But as soon as we get settled into Church, things turn. The fun is behind us. The mood darkens. We pray again, this time acknowledging Christ’s crucifixion and asking God to help us, too, to “walk in the way of his suffering.” With that prayer, Holy Week truly begins.
Pretty quickly, we arrive at the long Passion Gospel, the story of Holy Week from the Last Supper through the crucifixion. Next Sunday, we will get the good news of great joy that Christ is alive. But from the time we got into Church this morning until our celebration on Easter morning, our task is to open our minds and our hearts to the pain and tragedy of the cross.
As we hear the Passion Gospel, as we participate in reading it, we find ourselves in the story. It is like we are there with the disciples, with the first Christians to witness the horror of Christ’s crucifixion. We are Peter: so confident as the story begins, so broken by its end. In his journey to brokenness, Peter represents us.
Peter’s walk in the way of Jesus’ suffering takes place in three scenes.
In the first scene, Jesus tries to warn Peter that a period of fierce testing is coming. Jesus tells Peter that Satan will sift all of the disciples like wheat. Jesus himself has prayed for Peter that his faith may not fail.
Think how one ought to respond to that warning. It’s scary. Despair is not a great reaction. But a little humility and a healthy fear seem called for. A wise person, given such a warning from such a source, would surely ask Jesus to strengthen him for the coming ordeal.
But Peter is not wise. Peter blusters. Peter relies on his own strength, his own commitment. “Lord,” Peter says, not me. “I am ready to go with you to prison and to death!”
It’s the wrong response. Peter is not up to the challenge, and, despite Jesus’ clear warning, Peter fails to realize it. Peter’s overconfidence, Peter’s blindness to his own need, guarantees his failure when the test comes because he tries to go it alone.
Jesus foresees exactly what will happen. But it doesn’t take any special insight. It is totally predictable. Peter does not have the strength he will need. As I picture the scene, Jesus heaves a disappointed sigh before telling Peter that Peter will not, in fact, follow him to prison and to death, that instead Peter will deny that he even knows Jesus three times in the next few hours. Then Jesus moves on to a new topic. Clearly Peter is not yet ready to face the reality of the cross, not yet ready even to think about getting ready.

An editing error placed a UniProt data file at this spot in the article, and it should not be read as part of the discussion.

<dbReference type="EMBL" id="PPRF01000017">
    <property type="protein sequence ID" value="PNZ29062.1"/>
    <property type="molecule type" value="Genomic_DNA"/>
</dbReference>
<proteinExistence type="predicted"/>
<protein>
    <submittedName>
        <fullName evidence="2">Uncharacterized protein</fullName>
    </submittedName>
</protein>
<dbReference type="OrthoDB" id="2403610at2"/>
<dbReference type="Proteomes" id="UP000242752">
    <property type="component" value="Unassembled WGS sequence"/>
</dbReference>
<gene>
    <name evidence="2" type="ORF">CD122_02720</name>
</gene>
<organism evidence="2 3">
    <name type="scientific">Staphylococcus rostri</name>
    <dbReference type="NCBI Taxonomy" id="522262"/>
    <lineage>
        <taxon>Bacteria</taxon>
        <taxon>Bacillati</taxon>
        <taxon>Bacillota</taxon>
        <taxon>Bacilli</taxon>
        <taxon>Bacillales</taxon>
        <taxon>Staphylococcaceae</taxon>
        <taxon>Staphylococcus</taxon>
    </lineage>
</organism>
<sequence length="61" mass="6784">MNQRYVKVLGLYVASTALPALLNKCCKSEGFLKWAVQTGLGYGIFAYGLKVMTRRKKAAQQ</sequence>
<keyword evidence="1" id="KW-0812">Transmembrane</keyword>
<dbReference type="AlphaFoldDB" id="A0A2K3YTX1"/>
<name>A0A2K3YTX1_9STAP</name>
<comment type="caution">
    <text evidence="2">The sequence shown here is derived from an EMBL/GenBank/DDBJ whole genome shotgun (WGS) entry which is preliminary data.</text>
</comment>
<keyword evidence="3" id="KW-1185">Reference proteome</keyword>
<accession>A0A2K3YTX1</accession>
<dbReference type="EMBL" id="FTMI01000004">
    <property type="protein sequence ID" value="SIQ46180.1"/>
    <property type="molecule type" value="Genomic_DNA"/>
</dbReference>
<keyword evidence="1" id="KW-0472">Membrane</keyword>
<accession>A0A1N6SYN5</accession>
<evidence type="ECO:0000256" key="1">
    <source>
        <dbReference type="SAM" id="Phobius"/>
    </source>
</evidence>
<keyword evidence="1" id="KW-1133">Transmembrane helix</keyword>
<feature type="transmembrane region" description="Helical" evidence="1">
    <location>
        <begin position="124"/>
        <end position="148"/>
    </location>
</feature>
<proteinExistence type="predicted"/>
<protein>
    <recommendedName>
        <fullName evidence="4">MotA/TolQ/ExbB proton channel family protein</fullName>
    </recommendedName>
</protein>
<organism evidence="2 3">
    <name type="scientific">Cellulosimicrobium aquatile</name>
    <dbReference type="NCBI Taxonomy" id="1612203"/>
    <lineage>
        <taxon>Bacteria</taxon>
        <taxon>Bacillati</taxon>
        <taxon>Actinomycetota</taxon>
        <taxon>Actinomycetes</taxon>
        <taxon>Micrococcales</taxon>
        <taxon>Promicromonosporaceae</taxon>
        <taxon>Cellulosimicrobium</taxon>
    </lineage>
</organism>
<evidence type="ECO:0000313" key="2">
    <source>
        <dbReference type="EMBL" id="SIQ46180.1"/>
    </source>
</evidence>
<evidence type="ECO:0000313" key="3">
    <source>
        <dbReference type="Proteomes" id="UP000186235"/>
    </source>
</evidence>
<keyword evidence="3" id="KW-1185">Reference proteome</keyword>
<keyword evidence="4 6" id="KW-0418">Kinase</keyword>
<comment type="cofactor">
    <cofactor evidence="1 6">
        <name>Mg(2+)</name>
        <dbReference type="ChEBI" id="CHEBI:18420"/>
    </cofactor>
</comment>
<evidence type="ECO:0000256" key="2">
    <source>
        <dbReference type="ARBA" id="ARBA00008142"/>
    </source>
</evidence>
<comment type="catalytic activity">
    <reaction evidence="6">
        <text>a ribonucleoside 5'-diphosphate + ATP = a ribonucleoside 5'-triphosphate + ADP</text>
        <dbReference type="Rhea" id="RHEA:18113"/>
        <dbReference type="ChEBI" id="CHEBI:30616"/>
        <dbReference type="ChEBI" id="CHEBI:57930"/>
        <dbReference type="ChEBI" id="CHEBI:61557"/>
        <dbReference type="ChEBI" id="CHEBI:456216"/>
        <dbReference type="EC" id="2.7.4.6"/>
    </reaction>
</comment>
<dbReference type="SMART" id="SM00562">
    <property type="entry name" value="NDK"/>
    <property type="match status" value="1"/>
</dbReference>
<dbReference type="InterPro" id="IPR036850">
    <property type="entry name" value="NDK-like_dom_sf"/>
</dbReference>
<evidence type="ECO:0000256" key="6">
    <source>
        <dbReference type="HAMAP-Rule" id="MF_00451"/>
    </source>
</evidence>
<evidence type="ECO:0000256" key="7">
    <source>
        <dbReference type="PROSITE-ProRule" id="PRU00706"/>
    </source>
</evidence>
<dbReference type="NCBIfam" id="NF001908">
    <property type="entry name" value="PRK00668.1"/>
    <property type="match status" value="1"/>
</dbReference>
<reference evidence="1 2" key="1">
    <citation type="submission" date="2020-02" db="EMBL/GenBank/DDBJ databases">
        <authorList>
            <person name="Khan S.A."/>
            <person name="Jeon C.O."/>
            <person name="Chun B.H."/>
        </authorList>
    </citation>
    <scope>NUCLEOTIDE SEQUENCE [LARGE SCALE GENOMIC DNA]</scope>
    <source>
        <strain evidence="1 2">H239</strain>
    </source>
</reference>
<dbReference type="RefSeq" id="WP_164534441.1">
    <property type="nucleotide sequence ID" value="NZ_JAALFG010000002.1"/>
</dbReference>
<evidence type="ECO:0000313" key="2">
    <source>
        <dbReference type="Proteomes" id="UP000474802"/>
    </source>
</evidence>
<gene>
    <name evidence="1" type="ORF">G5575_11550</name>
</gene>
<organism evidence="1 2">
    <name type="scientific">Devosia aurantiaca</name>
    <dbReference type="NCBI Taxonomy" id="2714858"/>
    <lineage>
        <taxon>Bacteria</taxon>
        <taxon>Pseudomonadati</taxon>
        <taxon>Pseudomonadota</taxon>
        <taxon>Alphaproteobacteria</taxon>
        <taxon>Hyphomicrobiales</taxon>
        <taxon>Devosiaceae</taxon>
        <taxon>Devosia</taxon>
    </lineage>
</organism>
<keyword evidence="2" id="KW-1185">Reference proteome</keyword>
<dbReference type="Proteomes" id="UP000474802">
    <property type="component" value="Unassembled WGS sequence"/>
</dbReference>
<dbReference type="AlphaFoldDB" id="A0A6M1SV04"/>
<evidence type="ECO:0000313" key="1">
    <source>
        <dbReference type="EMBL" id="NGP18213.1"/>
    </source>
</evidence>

Scene two: Jesus has led the disciples to the Mount of Olives. Jesus himself—God incarnate!—prays in anguish about his coming ordeal. Jesus advises Peter and the rest of the disciples to do the same. “Pray that you may not come into the time of trial.” You are going to need help. Ask God for it now, while you still can.
Still Peter doesn’t get it. When Jesus comes back to the disciples, he finds them not at prayer, but asleep. Jesus wakes them and, in almost his last words to the disciples before his resurrection, he tells them one more time to “pray that you may not come into the time of trial.”
But it is too late. Their trial is at hand, just as Jesus’ is. The difference is, Jesus is ready, and Peter is not.
Scene three: Three times Peter is asked if he knows Jesus. And all three times Peter denies his Lord.
In one sense, it is hard to fault him. After all, Peter has followed Christ to the high priest’s house. That took courage. And the stakes are enormously high. Peter knows that he could well end up crucified. I doubt many of us would have had the courage in that moment to boldly proclaim our allegiance to Jesus.
It is not Peter’s failure that is the problem so much as Peter’s refusal to acknowledge beforehand his need for help. Peter probably would have failed anyway. But if he had asked Christ for help, if he had prayed to God while Jesus was praying, maybe things would have been different. At the very least, Peter would not have sinned by presumptuously relying on his own strength.
All we know for sure is that Peter, who had been so confident in his own strength, denies Jesus. If Peter’s story ended here, this would be a failure pure and simple.
Thankfully, there is one last exchange between Jesus and Peter. Not words, but a look. Just as Peter makes his third denial, the cock crows, and Jesus turns to look at Peter.
In this climatic moment, Peter goes out and weeps bitter tears of repentance. Gone is his presumption and pride. Gone is his cowardly denial. All that is left to Peter is the recognition that he has sinned, that he doesn’t have the strength he thought he had, that he has failed. In this poignant moment, Peter stands naked before Christ’s gaze, exposed as a helpless sinner.
That moment is Peter’s salvation. As long as Peter relied on his own strength, he was closed off to God’s grace. Now, in this moment of failure and misery, and only now, is Peter finally ready truly to receive Christ. Peter’s weakness and failure have opened him to Christ’s forgiveness, to Christ’s redeeming love, to the possibility of true renewal in Christ.
Peter’s story began with Jesus asking him to pray, and then to turn back to strengthen his brothers and sisters. Now, at last, Peter can do that. Now Peter can pray. And having prayed for the strength that he needs from God, Peter can share that strength with those who need it. But it can’t be Peter’s strength. It has to be God’s strength.
That is the great lesson of this day and this week. In the end, our strength fails. We cannot walk the way of the cross by ourselves. Thankfully, we don’t have to. Amen.